Let me side-step for just a minute to clear something up. I had been nursing Elizabeth exclusively for the first six months of her life, which is what I wanted to do for Evie, too, but hadn't been able to manage. So I was very proud of having succeeded in my goal with Elizabeth, but it was a fragile pride because I was still very nervous about failing to help her thrive. So I had made a joke to some friends and family that I was almost afraid to take her to the doctor in case she was still too little and the doctor got concerned enough to call social services to take her away. From what I can piece together, someone had taken my joke way too seriously, and had interpreted that to mean that I never took my babies to their pediatrician appointments. And instead of talking to me about their concern for whether or not Elizabeth (and Evie, too, it later came out) was getting enough to eat, this "well-meaning soul" had gone straight to the government to call me out.

At this point, I bless my mother-in-law. When she heard what was going on in the living room, she came out, sat next to me, and defended my actions as a mother to this lady while I was still wrapping my head around the nightmare that had become my life. She told the social worker that I was a great mother, and she saw all of the love and care and fun that I poured onto my kids on a daily basis. The social worker asked me questions about what I fed my children, and asked to see the baby food we were feeding Elizabeth. I had to show her the few remaining jars and explain that I was still mostly nursing. She asked me questions about how Todd and I dealt with disputes in our relationship and how we disciplined our children. I showed her my doctor charts with proof that I was, in fact, taking my children to regularly scheduled pediatrician appointments, and they were both current on their vaccines. She asked what my height was, as well as Todd's. She asked to see Elizabeth for herself, but Elizabeth was taking a nap. I somewhat sarcastically asked if she wanted me to wake my sleeping child for her, and she said yes. So I woke Elizabeth up from her nap and brought her upstairs to be judged. Evie had been playing quietly downstairs by herself and had apparently taken all of her clothes off, because she followed me up the stairs--stark naked. I was sure that her nudity was the final nail in my coffin. No one is going to let a mother keep children whom she can't even keep clothed, right?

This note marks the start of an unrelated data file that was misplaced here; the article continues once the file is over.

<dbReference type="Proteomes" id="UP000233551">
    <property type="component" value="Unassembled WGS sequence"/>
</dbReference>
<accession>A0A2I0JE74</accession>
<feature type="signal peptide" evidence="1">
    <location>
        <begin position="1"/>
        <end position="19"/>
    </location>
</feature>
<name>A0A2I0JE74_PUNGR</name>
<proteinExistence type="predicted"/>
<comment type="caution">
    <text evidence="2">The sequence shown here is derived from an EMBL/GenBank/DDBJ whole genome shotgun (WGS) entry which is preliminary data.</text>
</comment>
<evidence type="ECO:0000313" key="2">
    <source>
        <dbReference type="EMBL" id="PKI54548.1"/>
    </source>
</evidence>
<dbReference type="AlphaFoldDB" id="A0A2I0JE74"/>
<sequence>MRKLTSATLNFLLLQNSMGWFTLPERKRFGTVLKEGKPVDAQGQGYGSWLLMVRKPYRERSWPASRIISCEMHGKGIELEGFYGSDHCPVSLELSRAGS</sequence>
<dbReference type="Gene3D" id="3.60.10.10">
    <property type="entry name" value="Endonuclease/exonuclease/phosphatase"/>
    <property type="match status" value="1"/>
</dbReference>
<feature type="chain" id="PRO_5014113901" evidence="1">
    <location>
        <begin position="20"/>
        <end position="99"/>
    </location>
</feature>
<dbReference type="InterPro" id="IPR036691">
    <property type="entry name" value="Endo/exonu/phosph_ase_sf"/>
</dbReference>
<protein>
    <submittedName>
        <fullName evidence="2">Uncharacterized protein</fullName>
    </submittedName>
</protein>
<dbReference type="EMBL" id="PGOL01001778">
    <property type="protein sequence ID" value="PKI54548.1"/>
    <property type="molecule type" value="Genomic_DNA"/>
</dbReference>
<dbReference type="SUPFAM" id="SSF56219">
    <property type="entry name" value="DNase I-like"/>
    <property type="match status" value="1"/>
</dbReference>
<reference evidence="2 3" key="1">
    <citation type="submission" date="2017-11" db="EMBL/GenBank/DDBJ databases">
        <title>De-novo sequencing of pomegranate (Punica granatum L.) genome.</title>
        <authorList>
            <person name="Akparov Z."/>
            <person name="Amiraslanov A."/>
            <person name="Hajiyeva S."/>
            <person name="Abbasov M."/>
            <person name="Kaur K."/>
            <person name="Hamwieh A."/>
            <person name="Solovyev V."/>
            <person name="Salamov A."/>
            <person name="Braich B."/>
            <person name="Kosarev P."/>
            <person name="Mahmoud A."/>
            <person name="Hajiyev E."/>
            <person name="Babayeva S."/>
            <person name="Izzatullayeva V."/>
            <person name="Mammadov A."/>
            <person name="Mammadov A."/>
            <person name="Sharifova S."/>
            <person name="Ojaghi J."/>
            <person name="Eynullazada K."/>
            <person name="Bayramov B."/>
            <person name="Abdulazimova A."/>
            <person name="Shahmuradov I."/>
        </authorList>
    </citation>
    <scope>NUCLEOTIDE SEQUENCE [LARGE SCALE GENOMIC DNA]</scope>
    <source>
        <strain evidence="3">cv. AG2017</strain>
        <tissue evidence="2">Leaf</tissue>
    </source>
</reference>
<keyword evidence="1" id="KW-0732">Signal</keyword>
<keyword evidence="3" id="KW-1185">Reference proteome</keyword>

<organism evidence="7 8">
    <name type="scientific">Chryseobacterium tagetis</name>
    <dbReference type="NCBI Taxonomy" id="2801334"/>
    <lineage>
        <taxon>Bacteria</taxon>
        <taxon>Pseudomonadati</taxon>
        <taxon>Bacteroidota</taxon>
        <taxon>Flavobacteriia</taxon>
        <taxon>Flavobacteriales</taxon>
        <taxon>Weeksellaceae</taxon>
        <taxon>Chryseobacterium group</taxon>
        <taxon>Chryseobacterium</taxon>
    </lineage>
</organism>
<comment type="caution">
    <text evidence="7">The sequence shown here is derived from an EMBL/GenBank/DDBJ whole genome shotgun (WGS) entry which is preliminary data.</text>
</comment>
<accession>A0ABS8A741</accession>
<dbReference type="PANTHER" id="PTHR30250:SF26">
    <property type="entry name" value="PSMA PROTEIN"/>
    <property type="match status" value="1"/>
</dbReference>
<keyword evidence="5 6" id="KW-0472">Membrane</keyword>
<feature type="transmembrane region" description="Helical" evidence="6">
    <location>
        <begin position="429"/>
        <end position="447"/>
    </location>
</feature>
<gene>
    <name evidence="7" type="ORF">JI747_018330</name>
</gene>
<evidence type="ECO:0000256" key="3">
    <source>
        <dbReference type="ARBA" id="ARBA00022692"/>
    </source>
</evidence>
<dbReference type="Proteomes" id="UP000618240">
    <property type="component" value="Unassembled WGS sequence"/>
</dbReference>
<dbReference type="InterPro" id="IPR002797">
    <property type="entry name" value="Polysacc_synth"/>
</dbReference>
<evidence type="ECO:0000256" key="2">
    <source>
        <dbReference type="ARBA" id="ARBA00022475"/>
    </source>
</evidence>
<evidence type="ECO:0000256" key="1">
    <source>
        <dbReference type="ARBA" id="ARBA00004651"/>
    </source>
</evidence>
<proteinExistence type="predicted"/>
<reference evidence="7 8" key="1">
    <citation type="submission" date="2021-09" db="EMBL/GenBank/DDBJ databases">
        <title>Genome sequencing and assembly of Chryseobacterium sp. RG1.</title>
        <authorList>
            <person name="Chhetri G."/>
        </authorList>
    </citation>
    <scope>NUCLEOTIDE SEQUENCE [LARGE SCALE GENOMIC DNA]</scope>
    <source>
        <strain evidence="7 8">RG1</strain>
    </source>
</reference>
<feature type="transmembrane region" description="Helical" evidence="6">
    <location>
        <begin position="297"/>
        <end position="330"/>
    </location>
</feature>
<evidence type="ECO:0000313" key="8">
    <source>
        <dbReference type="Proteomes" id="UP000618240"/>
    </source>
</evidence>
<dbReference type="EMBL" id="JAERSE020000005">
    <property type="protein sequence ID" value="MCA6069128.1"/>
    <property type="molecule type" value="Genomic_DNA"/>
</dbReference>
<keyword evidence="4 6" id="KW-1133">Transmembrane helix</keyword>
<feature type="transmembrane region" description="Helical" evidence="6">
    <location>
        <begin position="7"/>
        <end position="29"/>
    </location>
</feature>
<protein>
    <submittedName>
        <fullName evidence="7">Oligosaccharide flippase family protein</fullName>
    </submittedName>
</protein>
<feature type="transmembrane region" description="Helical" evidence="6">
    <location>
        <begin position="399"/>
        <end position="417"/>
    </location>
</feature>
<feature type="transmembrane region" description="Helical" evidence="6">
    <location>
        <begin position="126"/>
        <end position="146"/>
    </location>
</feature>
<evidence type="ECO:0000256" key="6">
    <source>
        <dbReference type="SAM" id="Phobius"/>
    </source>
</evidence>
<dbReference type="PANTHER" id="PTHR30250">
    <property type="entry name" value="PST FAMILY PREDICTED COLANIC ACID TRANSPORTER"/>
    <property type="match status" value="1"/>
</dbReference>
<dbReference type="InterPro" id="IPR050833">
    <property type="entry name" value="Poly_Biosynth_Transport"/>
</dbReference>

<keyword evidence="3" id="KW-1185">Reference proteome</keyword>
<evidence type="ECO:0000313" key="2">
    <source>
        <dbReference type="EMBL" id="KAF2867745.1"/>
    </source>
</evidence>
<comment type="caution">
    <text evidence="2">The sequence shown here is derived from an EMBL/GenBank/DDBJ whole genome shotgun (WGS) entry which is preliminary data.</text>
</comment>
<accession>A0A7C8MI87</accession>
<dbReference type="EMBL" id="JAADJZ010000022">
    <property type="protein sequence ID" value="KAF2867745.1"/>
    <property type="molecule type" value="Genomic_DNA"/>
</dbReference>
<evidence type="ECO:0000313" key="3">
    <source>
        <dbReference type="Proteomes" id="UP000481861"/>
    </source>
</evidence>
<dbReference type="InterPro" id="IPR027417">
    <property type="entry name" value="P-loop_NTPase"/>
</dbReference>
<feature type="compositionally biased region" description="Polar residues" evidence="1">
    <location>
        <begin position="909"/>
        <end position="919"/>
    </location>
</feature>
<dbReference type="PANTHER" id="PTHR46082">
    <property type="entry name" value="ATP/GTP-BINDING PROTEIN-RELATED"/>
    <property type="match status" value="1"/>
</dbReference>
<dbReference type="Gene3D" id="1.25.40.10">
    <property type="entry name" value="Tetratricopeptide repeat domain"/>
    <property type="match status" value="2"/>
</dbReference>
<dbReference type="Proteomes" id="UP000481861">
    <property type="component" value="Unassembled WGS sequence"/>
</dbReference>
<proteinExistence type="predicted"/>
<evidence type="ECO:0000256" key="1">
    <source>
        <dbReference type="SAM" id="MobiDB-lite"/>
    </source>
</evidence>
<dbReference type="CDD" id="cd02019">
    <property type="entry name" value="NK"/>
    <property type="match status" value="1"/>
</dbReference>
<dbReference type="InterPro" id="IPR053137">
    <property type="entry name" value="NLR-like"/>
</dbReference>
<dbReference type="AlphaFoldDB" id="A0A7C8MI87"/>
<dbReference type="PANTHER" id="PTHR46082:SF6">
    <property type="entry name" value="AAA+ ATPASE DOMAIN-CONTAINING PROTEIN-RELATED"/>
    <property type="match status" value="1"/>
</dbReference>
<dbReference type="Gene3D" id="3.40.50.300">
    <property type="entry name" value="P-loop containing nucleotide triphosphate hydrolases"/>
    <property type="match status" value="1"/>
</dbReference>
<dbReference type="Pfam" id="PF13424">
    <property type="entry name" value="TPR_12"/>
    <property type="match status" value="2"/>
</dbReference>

Finally, after what felt like an eternity of hell, but what was probably only an hour, the social worker turned to me, and said that she still needed to have a phone conversation with Todd, but what she had seen and heard from me seemed sufficient to clear us of any concern. My babies didn't seem to her to be skeletal at all; in fact she thought they were perfectly fine, and seemed well-adjusted. After talking with Todd, and writing up her report, she would send us a copy of the report saying that the accusations had been looked into, and found to be baseless. However, we now have a permanent record of having social services visit us, even though we've done nothing wrong.